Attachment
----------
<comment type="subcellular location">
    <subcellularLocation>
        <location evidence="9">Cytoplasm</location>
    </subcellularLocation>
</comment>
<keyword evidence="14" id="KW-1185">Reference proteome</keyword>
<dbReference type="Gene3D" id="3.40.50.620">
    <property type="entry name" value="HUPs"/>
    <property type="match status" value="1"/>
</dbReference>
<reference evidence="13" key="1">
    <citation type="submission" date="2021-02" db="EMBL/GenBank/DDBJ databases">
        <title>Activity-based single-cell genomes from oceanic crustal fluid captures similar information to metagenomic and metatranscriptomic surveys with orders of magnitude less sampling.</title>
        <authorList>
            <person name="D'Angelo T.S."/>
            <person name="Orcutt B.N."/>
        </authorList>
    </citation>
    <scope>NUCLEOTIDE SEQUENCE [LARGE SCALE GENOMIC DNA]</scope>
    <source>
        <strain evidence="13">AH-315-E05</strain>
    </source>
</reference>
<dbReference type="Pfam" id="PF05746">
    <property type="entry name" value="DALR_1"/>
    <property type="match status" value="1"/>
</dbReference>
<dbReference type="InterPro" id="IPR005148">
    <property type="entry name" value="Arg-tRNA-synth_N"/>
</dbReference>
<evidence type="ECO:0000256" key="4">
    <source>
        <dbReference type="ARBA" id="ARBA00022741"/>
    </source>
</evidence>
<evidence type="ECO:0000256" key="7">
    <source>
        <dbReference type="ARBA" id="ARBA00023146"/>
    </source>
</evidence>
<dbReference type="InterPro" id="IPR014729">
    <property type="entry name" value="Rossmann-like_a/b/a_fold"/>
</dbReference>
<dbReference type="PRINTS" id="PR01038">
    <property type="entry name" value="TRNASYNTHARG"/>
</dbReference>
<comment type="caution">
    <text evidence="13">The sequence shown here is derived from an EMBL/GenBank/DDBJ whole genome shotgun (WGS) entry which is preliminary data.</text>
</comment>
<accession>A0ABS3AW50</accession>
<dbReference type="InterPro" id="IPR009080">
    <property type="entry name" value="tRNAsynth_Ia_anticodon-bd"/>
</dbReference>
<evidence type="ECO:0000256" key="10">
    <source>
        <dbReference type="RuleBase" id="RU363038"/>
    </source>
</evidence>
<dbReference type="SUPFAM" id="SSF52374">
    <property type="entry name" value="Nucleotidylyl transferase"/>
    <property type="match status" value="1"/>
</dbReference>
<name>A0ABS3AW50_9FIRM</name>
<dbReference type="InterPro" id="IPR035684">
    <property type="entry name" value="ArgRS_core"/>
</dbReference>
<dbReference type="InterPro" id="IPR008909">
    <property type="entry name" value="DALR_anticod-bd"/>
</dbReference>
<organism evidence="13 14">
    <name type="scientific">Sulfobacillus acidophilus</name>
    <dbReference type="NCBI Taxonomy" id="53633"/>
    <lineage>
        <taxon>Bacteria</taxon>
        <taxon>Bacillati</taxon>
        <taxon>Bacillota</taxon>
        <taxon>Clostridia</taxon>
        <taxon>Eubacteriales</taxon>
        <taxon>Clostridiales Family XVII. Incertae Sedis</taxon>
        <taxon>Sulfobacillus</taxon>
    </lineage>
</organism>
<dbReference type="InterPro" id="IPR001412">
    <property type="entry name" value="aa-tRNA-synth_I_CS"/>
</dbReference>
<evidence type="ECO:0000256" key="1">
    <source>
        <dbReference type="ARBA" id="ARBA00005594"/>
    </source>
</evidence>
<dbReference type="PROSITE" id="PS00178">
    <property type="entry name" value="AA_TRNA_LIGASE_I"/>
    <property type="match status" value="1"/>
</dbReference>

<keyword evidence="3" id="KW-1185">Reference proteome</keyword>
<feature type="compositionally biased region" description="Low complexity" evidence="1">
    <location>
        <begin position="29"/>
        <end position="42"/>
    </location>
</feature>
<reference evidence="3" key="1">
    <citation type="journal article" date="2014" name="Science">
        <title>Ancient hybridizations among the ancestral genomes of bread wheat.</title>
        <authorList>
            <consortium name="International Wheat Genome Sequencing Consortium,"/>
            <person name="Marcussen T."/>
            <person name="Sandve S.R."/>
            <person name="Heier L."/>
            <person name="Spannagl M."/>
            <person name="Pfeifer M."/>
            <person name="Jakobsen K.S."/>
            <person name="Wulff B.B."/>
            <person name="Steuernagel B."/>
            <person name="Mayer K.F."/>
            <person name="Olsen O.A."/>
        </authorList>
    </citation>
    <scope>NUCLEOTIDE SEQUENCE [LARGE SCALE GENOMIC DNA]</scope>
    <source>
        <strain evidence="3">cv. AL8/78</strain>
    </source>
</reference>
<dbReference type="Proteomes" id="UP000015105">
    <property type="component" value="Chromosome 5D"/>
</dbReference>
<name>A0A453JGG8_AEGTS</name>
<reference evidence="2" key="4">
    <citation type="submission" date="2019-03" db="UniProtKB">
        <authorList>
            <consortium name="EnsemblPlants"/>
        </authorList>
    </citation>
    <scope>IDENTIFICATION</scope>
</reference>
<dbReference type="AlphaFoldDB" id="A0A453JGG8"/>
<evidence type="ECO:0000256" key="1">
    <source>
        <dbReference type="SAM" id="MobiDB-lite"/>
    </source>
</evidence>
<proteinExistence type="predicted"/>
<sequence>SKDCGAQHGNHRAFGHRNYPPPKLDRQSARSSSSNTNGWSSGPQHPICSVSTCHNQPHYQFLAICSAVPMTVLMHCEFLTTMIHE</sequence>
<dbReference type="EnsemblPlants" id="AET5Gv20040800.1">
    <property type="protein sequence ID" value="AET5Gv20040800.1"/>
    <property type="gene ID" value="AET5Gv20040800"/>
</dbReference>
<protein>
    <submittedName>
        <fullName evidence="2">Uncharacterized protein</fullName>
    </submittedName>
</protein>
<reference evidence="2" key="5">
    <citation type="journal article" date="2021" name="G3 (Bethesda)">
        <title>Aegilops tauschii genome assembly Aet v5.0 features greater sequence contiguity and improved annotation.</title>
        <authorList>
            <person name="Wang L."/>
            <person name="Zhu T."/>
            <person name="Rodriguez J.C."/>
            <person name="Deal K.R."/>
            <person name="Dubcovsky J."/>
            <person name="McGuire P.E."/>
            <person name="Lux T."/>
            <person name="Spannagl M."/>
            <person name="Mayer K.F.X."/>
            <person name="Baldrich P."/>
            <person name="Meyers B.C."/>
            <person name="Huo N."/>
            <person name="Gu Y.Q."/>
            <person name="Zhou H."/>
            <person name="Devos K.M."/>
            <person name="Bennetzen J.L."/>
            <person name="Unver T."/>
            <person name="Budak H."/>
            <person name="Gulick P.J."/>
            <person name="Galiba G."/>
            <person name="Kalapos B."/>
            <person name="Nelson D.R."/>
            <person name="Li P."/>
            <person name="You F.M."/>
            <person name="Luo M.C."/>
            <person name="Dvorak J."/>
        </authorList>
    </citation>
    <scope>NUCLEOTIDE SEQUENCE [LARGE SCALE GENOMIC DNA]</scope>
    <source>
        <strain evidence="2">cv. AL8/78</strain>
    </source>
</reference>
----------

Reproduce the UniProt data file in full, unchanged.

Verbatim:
<comment type="subcellular location">
    <subcellularLocation>
        <location evidence="9">Cytoplasm</location>
    </subcellularLocation>
</comment>
<keyword evidence="14" id="KW-1185">Reference proteome</keyword>
<dbReference type="Gene3D" id="3.40.50.620">
    <property type="entry name" value="HUPs"/>
    <property type="match status" value="1"/>
</dbReference>
<reference evidence="13" key="1">
    <citation type="submission" date="2021-02" db="EMBL/GenBank/DDBJ databases">
        <title>Activity-based single-cell genomes from oceanic crustal fluid captures similar information to metagenomic and metatranscriptomic surveys with orders of magnitude less sampling.</title>
        <authorList>
            <person name="D'Angelo T.S."/>
            <person name="Orcutt B.N."/>
        </authorList>
    </citation>
    <scope>NUCLEOTIDE SEQUENCE [LARGE SCALE GENOMIC DNA]</scope>
    <source>
        <strain evidence="13">AH-315-E05</strain>
    </source>
</reference>
<dbReference type="Pfam" id="PF05746">
    <property type="entry name" value="DALR_1"/>
    <property type="match status" value="1"/>
</dbReference>
<dbReference type="InterPro" id="IPR005148">
    <property type="entry name" value="Arg-tRNA-synth_N"/>
</dbReference>
<evidence type="ECO:0000256" key="4">
    <source>
        <dbReference type="ARBA" id="ARBA00022741"/>
    </source>
</evidence>
<evidence type="ECO:0000256" key="7">
    <source>
        <dbReference type="ARBA" id="ARBA00023146"/>
    </source>
</evidence>
<dbReference type="InterPro" id="IPR014729">
    <property type="entry name" value="Rossmann-like_a/b/a_fold"/>
</dbReference>
<dbReference type="PRINTS" id="PR01038">
    <property type="entry name" value="TRNASYNTHARG"/>
</dbReference>
<comment type="caution">
    <text evidence="13">The sequence shown here is derived from an EMBL/GenBank/DDBJ whole genome shotgun (WGS) entry which is preliminary data.</text>
</comment>
<accession>A0ABS3AW50</accession>
<dbReference type="InterPro" id="IPR009080">
    <property type="entry name" value="tRNAsynth_Ia_anticodon-bd"/>
</dbReference>
<evidence type="ECO:0000256" key="10">
    <source>
        <dbReference type="RuleBase" id="RU363038"/>
    </source>
</evidence>
<dbReference type="SUPFAM" id="SSF52374">
    <property type="entry name" value="Nucleotidylyl transferase"/>
    <property type="match status" value="1"/>
</dbReference>
<name>A0ABS3AW50_9FIRM</name>
<dbReference type="InterPro" id="IPR035684">
    <property type="entry name" value="ArgRS_core"/>
</dbReference>
<dbReference type="InterPro" id="IPR008909">
    <property type="entry name" value="DALR_anticod-bd"/>
</dbReference>
<organism evidence="13 14">
    <name type="scientific">Sulfobacillus acidophilus</name>
    <dbReference type="NCBI Taxonomy" id="53633"/>
    <lineage>
        <taxon>Bacteria</taxon>
        <taxon>Bacillati</taxon>
        <taxon>Bacillota</taxon>
        <taxon>Clostridia</taxon>
        <taxon>Eubacteriales</taxon>
        <taxon>Clostridiales Family XVII. Incertae Sedis</taxon>
        <taxon>Sulfobacillus</taxon>
    </lineage>
</organism>
<dbReference type="InterPro" id="IPR001412">
    <property type="entry name" value="aa-tRNA-synth_I_CS"/>
</dbReference>
<evidence type="ECO:0000256" key="1">
    <source>
        <dbReference type="ARBA" id="ARBA00005594"/>
    </source>
</evidence>
<dbReference type="PROSITE" id="PS00178">
    <property type="entry name" value="AA_TRNA_LIGASE_I"/>
    <property type="match status" value="1"/>
</dbReference>

<keyword evidence="3" id="KW-1185">Reference proteome</keyword>
<feature type="compositionally biased region" description="Low complexity" evidence="1">
    <location>
        <begin position="29"/>
        <end position="42"/>
    </location>
</feature>
<reference evidence="3" key="1">
    <citation type="journal article" date="2014" name="Science">
        <title>Ancient hybridizations among the ancestral genomes of bread wheat.</title>
        <authorList>
            <consortium name="International Wheat Genome Sequencing Consortium,"/>
            <person name="Marcussen T."/>
            <person name="Sandve S.R."/>
            <person name="Heier L."/>
            <person name="Spannagl M."/>
            <person name="Pfeifer M."/>
            <person name="Jakobsen K.S."/>
            <person name="Wulff B.B."/>
            <person name="Steuernagel B."/>
            <person name="Mayer K.F."/>
            <person name="Olsen O.A."/>
        </authorList>
    </citation>
    <scope>NUCLEOTIDE SEQUENCE [LARGE SCALE GENOMIC DNA]</scope>
    <source>
        <strain evidence="3">cv. AL8/78</strain>
    </source>
</reference>
<dbReference type="Proteomes" id="UP000015105">
    <property type="component" value="Chromosome 5D"/>
</dbReference>
<name>A0A453JGG8_AEGTS</name>
<reference evidence="2" key="4">
    <citation type="submission" date="2019-03" db="UniProtKB">
        <authorList>
            <consortium name="EnsemblPlants"/>
        </authorList>
    </citation>
    <scope>IDENTIFICATION</scope>
</reference>
<dbReference type="AlphaFoldDB" id="A0A453JGG8"/>
<evidence type="ECO:0000256" key="1">
    <source>
        <dbReference type="SAM" id="MobiDB-lite"/>
    </source>
</evidence>
<proteinExistence type="predicted"/>
<sequence>SKDCGAQHGNHRAFGHRNYPPPKLDRQSARSSSSNTNGWSSGPQHPICSVSTCHNQPHYQFLAICSAVPMTVLMHCEFLTTMIHE</sequence>
<dbReference type="EnsemblPlants" id="AET5Gv20040800.1">
    <property type="protein sequence ID" value="AET5Gv20040800.1"/>
    <property type="gene ID" value="AET5Gv20040800"/>
</dbReference>
<protein>
    <submittedName>
        <fullName evidence="2">Uncharacterized protein</fullName>
    </submittedName>
</protein>
<reference evidence="2" key="5">
    <citation type="journal article" date="2021" name="G3 (Bethesda)">
        <title>Aegilops tauschii genome assembly Aet v5.0 features greater sequence contiguity and improved annotation.</title>
        <authorList>
            <person name="Wang L."/>
            <person name="Zhu T."/>
            <person name="Rodriguez J.C."/>
            <person name="Deal K.R."/>
            <person name="Dubcovsky J."/>
            <person name="McGuire P.E."/>
            <person name="Lux T."/>
            <person name="Spannagl M."/>
            <person name="Mayer K.F.X."/>
            <person name="Baldrich P."/>
            <person name="Meyers B.C."/>
            <person name="Huo N."/>
            <person name="Gu Y.Q."/>
            <person name="Zhou H."/>
            <person name="Devos K.M."/>
            <person name="Bennetzen J.L."/>
            <person name="Unver T."/>
            <person name="Budak H."/>
            <person name="Gulick P.J."/>
            <person name="Galiba G."/>
            <person name="Kalapos B."/>
            <person name="Nelson D.R."/>
            <person name="Li P."/>
            <person name="You F.M."/>
            <person name="Luo M.C."/>
            <person name="Dvorak J."/>
        </authorList>
    </citation>
    <scope>NUCLEOTIDE SEQUENCE [LARGE SCALE GENOMIC DNA]</scope>
    <source>
        <strain evidence="2">cv. AL8/78</strain>
    </source>
</reference>